Best of Washington: Style

BY The Editors | January 6, 2017 | Feature Features

We are a town of beautiful ideas, of course, and all of the big ones—from the arts to design to food—take center stage throughout the next 12 pages. Bonus: Our readers choose their favorites in everything from fabulous retail to dining. Here's to a new year of discoveries.
Mindy Lam's work will be showcased in a pop-up at the W Hotel, Feb. 9-11.

Rockville-based jewelry designer Mindy Lam has the kind of rags-to-riches story that was tailor-made for the movies. She grew up on her family’s chicken farm in Hong Kong, where her only reprieve was attending the outdoor Chinese Opera once a year. After the show, she would crawl under the stage and search for rhinestones, sequins and other shiny things that had fallen off the singers’ costumes. The annual trips sparked her love of all things sparkly and, after moving to Maryland, she started making jewelry in her spare time. Her intricate handmade pieces use the centuries-old technique of lost-wax casting to weave metals into delicate lace patterns—and are then accented with baubles like 100,000 Swarovski crystals, semiprecious stones and sculpted sterling silver. Lam’s wow-worthy creations got her noticed fast with commissions for stores like Henri Bendel in New York, and previous presidential administrations even ordered her jewels to gift to visiting foreign dignitaries.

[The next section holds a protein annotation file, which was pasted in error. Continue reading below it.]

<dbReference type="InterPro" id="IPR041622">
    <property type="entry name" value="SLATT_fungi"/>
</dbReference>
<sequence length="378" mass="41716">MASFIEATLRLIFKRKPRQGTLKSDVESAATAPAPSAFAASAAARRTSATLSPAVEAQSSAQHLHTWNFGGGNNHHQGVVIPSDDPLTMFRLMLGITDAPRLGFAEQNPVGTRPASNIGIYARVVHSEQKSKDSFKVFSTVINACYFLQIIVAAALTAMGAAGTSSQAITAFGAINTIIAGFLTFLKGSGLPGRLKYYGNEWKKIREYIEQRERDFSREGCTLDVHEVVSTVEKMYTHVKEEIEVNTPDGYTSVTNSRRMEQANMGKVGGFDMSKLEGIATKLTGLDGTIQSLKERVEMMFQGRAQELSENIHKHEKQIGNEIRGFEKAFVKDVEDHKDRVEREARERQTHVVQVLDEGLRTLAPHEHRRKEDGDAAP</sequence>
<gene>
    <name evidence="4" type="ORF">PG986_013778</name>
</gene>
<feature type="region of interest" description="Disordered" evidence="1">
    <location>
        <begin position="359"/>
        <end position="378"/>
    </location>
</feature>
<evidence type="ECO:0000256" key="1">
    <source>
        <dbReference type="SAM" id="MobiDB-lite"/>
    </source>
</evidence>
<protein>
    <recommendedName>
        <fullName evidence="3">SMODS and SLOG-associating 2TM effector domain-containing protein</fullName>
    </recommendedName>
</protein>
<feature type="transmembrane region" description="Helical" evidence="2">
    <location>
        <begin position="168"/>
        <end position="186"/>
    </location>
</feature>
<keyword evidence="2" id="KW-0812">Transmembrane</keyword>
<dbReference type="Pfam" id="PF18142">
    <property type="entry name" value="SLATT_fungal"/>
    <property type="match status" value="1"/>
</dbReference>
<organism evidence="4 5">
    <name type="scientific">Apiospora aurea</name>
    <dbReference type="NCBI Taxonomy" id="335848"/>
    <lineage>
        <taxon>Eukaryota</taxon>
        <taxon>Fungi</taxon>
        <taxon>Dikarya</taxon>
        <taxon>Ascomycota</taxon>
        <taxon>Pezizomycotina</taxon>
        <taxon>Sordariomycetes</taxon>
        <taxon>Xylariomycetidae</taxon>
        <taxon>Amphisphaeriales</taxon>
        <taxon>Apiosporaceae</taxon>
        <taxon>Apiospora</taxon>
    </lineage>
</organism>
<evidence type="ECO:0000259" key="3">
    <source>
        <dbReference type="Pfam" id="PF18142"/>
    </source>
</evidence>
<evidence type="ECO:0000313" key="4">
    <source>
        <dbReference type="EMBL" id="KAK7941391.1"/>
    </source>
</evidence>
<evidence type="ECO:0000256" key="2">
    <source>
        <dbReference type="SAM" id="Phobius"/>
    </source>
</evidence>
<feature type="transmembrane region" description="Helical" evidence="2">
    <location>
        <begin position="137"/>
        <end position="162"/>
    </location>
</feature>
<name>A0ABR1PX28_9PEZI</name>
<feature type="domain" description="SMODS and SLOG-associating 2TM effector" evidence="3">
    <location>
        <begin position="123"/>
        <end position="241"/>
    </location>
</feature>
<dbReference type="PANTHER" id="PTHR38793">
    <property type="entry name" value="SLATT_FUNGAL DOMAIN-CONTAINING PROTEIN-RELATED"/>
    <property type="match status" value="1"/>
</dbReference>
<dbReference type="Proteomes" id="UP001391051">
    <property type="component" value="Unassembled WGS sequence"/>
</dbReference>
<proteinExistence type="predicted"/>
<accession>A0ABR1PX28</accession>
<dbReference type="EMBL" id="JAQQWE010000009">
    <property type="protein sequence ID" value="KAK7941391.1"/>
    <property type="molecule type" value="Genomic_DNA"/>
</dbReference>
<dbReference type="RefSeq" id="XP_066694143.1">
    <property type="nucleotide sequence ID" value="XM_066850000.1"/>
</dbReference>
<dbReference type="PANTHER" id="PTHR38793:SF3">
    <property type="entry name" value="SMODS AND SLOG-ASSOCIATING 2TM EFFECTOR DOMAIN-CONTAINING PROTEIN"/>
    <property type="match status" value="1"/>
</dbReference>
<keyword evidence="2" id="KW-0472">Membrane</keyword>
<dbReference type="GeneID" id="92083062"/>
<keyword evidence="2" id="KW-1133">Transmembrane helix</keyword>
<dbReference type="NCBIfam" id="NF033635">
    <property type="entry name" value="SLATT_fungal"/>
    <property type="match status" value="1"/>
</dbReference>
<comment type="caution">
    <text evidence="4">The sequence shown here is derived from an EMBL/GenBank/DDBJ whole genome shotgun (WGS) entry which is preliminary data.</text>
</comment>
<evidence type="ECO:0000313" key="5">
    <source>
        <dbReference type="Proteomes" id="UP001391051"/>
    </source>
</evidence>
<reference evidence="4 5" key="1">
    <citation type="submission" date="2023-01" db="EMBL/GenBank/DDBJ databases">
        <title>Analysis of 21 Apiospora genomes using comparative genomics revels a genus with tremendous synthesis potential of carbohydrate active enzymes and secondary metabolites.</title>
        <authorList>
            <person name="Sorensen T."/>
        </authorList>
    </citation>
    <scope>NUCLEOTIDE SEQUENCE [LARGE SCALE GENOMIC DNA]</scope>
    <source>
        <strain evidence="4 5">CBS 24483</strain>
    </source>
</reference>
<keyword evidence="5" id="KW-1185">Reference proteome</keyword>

Just as her star was on the rise, she was diagnosed with kidney failure, and it wasn’t until her 19-year-old daughter donated a kidney that Lam was able to return to making jewelry. The dedicated designer considers 2017 her return to the fashion world with the unveiling of her latest collection of necklaces, cuffs, bracelets, earrings, rings and clutches. She’s also recently launched a bridal line of hair adornments and a home decor line that includes her table runners, chargers and napkin rings. Locally, Lam will reintroduce her line to Washingtonians with a series of trunk shows at the W Hotel (Feb. 9-11). And she’ll soon unveil a specially commissioned piece for the National Cherry Blossom Festival.

Lam also does custom pieces, and she recently launched a partnership with The St. Regis, where she meets clients for tea at the luxury hotel to discuss her custom creations. “We really want to offer this fairy-tale jewelry life for people,” says Lam, who’s more dedicated than ever to using her fashion for philanthropy. She’s donated her pieces to the American Heart Association, St. Jude and Bette Midler’s New York Restoration Project. “Fashion comes and goes, but with my jewelry, I can help others, and that’s a beautiful thing.” Necklaces from $650, select pieces available at Keith Lipert Gallery, Georgetown,

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